As we process our own coffee and for two dozen other small farms in the area the work begins at the loading dock. Here we weight the coffee so that the farmers know how has been picked; enabling them to accurately pay their pickers and us to charge them for pulping and drying their coffee.
The process of pulping or wet milling the coffee will remove the outer red cherry skin. This skin is separated and shot out of the back of the mill to be used later as fertilizer. The remaining coffee beans are then put into soaking bins and left to soak in water.
After soaking overnight in water the sugary mucilage covering the beans will be ready to washed off. We do this by hand by scooping the coffee into our modified wheel barrow and washing it with fresh water and vigorous motion.
Coffee is dried in our greenhouse style drying deck. This used to be a rolling roof Hoshidan style that has been converted into a greenhouse style building. For larger amounts of coffee we also have three mechanical drying drums that using diesel furnaces can speed the drying of coffee from days into hours. Given our location drying coffee usually takes one to two weeks.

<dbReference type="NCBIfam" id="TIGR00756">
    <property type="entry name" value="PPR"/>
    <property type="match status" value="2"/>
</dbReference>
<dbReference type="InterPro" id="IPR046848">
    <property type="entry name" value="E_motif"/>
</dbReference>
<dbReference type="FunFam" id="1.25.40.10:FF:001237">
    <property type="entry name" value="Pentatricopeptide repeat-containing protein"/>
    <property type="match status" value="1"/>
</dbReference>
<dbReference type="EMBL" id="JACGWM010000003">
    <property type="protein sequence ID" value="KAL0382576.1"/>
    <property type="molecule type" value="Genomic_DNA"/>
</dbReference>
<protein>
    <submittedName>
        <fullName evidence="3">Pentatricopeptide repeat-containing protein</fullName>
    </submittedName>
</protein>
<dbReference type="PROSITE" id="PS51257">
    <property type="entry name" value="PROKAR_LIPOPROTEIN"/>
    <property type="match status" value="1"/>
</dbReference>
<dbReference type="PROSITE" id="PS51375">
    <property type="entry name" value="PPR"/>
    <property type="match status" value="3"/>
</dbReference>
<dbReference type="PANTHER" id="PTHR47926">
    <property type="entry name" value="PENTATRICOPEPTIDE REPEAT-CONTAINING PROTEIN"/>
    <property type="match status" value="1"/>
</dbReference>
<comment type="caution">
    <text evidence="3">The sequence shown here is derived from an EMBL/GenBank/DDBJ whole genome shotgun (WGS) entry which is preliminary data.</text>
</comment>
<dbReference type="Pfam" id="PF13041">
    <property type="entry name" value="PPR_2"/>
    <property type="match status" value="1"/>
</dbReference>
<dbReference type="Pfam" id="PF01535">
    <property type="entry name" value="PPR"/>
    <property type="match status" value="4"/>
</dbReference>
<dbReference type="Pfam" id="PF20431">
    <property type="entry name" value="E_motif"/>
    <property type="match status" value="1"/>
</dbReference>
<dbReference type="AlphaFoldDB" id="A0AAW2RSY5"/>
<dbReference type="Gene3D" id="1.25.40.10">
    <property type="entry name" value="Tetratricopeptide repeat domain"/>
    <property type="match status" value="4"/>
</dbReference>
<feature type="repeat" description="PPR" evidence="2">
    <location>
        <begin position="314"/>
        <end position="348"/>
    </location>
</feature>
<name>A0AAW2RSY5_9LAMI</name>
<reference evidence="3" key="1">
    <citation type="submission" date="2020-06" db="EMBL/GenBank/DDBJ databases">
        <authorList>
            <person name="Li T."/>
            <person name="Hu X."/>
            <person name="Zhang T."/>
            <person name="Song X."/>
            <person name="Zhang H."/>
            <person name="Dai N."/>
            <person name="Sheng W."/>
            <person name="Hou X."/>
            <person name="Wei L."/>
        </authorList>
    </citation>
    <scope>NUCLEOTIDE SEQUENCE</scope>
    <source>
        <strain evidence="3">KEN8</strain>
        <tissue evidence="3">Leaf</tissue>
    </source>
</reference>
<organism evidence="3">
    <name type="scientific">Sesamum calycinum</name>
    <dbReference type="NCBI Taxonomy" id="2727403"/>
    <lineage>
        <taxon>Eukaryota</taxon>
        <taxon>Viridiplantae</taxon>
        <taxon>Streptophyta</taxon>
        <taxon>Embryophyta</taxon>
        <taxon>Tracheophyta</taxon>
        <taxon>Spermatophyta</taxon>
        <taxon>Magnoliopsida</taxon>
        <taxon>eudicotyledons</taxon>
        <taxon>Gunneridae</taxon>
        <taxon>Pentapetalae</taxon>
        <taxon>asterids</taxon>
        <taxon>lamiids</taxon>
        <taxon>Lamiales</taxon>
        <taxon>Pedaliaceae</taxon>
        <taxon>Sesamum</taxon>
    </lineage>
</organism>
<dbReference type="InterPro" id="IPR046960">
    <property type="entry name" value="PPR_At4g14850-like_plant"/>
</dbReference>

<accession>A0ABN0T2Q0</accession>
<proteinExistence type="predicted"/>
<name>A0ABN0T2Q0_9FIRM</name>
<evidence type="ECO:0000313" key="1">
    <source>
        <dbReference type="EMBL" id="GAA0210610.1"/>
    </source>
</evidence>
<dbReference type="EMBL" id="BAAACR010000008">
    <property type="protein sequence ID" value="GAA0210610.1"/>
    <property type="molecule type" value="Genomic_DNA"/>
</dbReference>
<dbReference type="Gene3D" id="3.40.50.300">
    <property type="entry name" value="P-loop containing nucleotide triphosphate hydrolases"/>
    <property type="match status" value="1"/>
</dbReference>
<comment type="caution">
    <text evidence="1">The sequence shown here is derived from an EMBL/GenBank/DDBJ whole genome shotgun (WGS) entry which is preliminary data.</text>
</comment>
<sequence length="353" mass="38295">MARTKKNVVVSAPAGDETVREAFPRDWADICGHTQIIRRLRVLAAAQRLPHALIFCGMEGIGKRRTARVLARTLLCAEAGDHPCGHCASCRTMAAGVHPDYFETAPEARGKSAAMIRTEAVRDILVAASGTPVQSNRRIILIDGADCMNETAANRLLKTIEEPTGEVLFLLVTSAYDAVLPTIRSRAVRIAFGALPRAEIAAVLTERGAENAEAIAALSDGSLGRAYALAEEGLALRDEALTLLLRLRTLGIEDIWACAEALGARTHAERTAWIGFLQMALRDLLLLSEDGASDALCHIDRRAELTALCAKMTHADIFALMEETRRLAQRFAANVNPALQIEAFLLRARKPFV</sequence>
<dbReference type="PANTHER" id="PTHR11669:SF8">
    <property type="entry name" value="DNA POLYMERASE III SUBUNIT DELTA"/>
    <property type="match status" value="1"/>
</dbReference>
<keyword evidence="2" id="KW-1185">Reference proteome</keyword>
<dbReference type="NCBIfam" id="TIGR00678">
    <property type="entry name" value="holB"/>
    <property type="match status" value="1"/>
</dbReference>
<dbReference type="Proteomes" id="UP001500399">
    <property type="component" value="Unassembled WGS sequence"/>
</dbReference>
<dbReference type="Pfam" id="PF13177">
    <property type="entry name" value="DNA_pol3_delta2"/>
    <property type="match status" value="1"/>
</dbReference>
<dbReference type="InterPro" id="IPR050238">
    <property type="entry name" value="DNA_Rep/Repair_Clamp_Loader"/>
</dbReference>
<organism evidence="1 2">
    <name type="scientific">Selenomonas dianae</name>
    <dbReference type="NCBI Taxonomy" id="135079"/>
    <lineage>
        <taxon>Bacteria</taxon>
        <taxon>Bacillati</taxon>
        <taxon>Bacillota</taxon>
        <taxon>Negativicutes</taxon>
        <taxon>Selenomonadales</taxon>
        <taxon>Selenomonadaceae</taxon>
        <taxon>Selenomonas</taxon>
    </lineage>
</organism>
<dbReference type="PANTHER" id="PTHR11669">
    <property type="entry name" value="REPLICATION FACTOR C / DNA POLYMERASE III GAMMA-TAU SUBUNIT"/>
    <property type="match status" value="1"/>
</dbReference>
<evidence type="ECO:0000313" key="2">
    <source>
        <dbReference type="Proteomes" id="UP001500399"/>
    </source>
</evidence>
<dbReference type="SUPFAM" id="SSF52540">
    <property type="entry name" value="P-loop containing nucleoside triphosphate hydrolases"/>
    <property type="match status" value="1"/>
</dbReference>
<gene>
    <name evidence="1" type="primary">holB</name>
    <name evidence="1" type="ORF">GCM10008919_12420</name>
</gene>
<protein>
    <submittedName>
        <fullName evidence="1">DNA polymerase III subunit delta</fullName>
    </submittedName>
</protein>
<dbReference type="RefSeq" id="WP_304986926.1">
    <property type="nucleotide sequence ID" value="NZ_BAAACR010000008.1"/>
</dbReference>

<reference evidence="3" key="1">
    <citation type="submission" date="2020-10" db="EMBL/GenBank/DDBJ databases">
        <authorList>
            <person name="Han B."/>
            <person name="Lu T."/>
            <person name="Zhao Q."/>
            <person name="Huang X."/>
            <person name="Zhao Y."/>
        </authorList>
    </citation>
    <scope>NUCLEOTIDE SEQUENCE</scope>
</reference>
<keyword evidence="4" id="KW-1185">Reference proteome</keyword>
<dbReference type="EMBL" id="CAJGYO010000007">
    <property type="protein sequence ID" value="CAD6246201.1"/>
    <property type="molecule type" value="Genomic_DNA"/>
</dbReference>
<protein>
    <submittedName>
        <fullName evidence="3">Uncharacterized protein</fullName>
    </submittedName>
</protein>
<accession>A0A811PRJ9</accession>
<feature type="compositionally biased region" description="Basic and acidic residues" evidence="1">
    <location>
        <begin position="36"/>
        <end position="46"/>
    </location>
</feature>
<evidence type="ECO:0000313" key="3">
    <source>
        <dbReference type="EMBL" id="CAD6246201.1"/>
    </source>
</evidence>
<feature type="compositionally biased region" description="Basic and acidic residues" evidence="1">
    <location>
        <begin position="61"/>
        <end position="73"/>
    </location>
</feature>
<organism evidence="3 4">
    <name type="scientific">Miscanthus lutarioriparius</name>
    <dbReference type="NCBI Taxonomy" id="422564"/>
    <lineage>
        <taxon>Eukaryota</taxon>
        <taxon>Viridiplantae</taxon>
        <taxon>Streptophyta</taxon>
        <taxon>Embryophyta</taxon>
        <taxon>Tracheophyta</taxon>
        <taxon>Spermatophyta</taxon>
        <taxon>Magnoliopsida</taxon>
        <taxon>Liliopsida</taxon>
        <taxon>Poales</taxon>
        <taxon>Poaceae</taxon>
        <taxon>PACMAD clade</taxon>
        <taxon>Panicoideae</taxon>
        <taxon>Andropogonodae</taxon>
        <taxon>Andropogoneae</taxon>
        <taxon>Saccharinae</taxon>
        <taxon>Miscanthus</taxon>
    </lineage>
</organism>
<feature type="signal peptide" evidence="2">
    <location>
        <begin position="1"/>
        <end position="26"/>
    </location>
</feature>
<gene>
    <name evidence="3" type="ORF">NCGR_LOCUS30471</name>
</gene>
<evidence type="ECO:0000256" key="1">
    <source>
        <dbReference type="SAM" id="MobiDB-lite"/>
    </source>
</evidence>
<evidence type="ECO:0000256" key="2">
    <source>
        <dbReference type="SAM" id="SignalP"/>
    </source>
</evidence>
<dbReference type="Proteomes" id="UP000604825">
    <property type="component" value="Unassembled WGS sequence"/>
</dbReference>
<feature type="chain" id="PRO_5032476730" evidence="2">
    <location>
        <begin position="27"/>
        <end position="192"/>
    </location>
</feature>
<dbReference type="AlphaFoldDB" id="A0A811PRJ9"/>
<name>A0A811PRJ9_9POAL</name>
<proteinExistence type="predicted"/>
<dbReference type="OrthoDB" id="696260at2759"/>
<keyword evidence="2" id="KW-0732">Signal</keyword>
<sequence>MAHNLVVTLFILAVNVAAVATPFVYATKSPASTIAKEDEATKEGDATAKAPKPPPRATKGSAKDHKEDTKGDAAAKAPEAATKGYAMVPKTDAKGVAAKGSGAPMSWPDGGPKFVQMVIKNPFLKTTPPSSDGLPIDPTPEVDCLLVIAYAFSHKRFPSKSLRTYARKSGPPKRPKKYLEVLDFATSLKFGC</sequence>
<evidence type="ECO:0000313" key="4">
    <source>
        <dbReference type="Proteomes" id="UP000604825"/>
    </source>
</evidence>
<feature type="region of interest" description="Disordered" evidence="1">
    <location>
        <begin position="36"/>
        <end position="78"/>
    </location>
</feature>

Once coffee has been dried it needs to be checked that it is dry enough to be stored. Coffee that is still to moist when stored will mildew and can spoil good coffee located in the same bag. We use several grain style moisture meters that have been calibrated for coffee. This ensures our coffee harvest can be stored to supply us well after the season is through.
The final step for our 'parchment coffee' is the drying milling. This removes the yellow paperlike parchment husk and leaves the remaining green bean behind. This green bean is then ready to roast. It is at this stage that other farms would then grate their coffee into different sizes and shapes such as Fancy or Peaberry. We keep our coffee together and sell an Estate Kona Coffee.
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